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Apium graveolens dulce
At the end of the 19th century, celery was considered a rare gourmet treat. Hostesses purchased beautiful crystal vaselike celery servers just to showcase this elegant vegetable. Today, we rely on celery as a crunchy, low-calorie treat and the basis for flavoring soups and stews. It's readily available at the supermarket, but you'll have fun growing it at home and will appreciate smaller celery heads, which are more tender and mild flavored.
Homegrown celery is delicious raw in salads and appetizers or cooked in sauces, soups, and stews. It requires a long growing season (at least four months) and grows best in moderate temperatures. Because it takes a long time to mature, start seeds indoors 10-12 weeks before your area's last frost date. Transplant seedlings to the garden after danger of frost has passed.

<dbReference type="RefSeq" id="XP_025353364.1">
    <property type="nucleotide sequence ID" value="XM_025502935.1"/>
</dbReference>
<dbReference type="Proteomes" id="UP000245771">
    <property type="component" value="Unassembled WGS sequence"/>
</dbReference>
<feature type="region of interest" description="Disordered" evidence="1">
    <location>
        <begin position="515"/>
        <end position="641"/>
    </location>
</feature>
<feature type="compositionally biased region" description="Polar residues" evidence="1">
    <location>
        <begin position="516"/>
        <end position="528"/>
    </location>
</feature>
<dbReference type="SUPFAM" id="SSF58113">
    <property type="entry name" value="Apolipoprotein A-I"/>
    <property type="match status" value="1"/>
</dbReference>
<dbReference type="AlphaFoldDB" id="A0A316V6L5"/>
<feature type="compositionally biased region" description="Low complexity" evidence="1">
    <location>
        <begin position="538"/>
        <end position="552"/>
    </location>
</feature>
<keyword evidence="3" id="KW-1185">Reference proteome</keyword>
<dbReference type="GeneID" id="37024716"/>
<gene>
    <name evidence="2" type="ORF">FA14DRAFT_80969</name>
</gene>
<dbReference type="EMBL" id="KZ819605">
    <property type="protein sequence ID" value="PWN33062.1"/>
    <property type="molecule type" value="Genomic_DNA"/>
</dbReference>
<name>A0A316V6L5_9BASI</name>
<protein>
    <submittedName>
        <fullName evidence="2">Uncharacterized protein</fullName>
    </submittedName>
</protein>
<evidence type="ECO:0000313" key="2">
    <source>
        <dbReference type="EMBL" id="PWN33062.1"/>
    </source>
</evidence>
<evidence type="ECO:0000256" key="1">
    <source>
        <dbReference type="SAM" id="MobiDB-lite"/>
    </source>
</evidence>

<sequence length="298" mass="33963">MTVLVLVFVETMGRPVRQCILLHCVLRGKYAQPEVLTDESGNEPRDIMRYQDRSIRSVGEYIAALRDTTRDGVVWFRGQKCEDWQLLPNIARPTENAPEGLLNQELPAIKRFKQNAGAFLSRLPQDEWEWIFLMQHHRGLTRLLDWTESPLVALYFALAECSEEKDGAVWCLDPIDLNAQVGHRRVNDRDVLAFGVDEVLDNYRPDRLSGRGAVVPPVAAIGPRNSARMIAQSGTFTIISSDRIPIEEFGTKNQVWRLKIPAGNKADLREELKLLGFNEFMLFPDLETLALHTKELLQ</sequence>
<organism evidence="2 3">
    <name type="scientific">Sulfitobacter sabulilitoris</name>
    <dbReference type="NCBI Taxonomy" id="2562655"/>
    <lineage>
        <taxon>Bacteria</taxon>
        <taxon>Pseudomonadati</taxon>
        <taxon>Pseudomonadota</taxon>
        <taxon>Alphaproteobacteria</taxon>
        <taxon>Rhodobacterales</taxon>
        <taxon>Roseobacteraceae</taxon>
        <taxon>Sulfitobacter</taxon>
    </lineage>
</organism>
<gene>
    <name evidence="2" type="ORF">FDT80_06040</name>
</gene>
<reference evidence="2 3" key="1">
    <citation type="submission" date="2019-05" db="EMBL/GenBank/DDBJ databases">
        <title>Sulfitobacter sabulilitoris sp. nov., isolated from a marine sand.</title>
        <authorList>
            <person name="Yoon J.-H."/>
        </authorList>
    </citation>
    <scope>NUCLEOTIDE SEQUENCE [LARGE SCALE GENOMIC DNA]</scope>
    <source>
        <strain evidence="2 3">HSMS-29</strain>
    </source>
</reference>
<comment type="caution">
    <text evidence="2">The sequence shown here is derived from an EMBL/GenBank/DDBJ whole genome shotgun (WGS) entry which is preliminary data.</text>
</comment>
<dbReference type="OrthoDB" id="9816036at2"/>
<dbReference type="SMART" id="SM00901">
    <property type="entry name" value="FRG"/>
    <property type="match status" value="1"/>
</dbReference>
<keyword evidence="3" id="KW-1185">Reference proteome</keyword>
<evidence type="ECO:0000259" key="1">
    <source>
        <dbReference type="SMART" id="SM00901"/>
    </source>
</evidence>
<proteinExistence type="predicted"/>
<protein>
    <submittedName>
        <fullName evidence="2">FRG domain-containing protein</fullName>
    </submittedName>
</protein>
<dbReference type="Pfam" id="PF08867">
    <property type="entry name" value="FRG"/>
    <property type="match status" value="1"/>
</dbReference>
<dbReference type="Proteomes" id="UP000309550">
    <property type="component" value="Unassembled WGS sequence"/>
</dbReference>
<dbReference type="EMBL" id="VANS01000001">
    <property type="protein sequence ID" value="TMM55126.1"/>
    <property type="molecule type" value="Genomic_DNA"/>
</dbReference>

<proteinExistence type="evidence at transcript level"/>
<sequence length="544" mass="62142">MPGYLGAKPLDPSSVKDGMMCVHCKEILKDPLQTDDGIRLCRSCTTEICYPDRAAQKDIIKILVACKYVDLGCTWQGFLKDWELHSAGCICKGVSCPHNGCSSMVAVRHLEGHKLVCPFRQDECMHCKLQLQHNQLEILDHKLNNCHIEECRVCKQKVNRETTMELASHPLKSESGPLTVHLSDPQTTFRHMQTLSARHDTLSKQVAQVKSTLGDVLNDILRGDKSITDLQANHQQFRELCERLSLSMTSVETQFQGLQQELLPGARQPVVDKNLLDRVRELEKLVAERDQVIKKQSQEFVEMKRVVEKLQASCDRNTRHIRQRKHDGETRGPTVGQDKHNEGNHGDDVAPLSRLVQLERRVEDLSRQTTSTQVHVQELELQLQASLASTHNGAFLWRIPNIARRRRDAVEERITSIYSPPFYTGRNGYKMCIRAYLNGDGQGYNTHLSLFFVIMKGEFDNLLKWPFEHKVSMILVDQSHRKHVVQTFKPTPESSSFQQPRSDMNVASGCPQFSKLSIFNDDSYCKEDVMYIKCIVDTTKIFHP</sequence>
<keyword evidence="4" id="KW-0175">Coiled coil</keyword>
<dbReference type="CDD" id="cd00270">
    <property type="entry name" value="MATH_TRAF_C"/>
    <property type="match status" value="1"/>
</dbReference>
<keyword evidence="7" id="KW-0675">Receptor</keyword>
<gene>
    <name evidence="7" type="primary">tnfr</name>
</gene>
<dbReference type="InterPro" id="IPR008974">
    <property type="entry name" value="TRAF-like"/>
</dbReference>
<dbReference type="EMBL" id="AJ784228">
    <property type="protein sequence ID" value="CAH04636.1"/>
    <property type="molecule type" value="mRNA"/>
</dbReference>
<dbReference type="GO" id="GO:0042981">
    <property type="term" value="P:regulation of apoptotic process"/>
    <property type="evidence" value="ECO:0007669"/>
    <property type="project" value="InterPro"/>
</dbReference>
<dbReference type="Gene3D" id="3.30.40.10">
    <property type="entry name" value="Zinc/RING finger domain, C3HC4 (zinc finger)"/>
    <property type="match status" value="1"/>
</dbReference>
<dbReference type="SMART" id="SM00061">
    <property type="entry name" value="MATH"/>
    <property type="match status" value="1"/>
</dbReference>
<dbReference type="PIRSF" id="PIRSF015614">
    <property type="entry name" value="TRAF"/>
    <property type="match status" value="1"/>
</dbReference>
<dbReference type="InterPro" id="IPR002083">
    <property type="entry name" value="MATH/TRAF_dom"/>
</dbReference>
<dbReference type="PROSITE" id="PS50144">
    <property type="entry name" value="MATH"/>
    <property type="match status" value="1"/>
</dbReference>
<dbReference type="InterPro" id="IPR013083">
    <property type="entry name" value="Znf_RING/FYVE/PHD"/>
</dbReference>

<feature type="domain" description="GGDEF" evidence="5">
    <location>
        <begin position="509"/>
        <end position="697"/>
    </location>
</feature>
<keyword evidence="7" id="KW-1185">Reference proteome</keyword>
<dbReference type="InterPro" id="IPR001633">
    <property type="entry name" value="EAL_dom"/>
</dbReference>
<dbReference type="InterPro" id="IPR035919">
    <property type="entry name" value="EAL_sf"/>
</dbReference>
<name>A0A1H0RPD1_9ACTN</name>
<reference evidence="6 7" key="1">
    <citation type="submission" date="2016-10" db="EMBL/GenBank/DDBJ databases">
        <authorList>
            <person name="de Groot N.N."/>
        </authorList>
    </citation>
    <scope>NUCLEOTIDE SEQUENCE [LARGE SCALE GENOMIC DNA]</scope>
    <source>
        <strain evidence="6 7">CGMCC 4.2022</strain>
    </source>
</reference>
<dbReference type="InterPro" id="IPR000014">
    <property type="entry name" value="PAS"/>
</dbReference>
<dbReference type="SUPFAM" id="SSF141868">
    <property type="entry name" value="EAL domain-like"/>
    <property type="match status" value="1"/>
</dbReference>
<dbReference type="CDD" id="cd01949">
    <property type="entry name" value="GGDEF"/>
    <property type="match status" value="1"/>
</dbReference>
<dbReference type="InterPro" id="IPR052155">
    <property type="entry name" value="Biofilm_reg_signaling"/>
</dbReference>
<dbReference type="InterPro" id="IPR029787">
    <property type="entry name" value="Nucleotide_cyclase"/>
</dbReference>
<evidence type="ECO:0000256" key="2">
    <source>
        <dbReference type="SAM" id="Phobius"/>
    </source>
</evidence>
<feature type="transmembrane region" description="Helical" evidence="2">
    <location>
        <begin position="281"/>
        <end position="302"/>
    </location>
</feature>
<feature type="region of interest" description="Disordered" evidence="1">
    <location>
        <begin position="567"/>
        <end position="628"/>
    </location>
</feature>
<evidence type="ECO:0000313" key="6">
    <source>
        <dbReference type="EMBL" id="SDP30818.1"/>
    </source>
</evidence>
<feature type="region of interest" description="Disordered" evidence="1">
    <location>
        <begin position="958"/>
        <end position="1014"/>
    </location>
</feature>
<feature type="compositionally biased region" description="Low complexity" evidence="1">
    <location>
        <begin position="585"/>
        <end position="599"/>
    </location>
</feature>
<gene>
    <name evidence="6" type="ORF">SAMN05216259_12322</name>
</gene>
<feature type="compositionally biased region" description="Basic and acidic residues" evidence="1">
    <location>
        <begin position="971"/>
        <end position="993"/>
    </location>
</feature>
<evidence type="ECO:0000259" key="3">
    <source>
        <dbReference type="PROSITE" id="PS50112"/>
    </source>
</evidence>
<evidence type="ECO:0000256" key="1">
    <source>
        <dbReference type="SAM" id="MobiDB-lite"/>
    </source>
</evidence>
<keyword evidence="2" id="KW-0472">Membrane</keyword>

how to grow Celery
For extended harvest, start cutting individual stalks when they reach about 10 inches tall, removing them at the base of the plant with a sharp knife. You can also harvest the entire plant by cutting off the above-ground portion of the plant. Blanching gives the stalks milder flavor. Wrap the nearly mature stems with a light-blocking cylinder such as a section of PVC pipe or drainage tile. Harvest two to three weeks later.
more varieties for Celery
'Giant Red Reselection' celery
gives you a unique color twist in celery -- it bears red stalks.
'Utah 52-70 Improved' celery
is a popular dark green variety with a compact habit. It requires blanching to produce light green stalks.